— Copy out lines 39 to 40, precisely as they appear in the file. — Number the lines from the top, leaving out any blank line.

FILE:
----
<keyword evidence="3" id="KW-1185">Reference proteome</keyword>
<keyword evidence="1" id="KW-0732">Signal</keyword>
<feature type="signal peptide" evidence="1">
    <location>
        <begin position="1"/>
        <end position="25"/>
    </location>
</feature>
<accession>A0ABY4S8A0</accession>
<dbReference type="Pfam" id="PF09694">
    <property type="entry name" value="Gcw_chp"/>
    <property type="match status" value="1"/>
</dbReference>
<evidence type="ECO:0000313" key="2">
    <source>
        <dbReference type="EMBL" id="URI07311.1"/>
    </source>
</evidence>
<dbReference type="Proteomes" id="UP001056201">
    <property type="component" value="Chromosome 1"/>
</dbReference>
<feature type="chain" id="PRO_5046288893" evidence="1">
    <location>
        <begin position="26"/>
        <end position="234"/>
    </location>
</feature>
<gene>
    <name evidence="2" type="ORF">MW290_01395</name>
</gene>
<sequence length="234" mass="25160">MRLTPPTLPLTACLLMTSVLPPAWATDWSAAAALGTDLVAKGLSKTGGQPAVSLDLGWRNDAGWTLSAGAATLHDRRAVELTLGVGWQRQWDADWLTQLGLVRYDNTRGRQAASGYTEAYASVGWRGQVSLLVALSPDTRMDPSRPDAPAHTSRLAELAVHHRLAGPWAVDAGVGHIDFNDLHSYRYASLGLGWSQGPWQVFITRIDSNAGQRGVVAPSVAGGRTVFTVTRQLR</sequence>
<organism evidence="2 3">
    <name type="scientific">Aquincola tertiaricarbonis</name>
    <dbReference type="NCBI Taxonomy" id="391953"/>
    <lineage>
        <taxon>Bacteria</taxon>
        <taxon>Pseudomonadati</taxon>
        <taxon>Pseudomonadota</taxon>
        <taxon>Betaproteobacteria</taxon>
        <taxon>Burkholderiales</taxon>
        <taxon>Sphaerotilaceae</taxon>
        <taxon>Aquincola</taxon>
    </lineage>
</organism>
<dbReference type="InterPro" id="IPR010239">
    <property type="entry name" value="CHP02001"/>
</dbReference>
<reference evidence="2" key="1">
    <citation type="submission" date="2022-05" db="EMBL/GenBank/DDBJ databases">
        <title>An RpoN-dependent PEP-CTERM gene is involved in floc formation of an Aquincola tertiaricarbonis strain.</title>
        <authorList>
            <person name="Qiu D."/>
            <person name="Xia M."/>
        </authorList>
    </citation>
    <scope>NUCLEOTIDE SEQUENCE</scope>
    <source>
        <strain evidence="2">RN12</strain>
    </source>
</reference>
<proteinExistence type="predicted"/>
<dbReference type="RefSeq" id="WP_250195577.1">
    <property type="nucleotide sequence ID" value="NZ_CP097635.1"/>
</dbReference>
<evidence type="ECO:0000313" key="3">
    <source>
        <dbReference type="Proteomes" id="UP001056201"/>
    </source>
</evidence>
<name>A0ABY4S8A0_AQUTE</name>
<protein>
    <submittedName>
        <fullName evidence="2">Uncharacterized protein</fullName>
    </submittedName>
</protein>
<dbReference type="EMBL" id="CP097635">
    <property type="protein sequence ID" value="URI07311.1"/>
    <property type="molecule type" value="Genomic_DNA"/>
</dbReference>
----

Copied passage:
        <taxon>Betaproteobacteria</taxon>
        <taxon>Burkholderiales</taxon>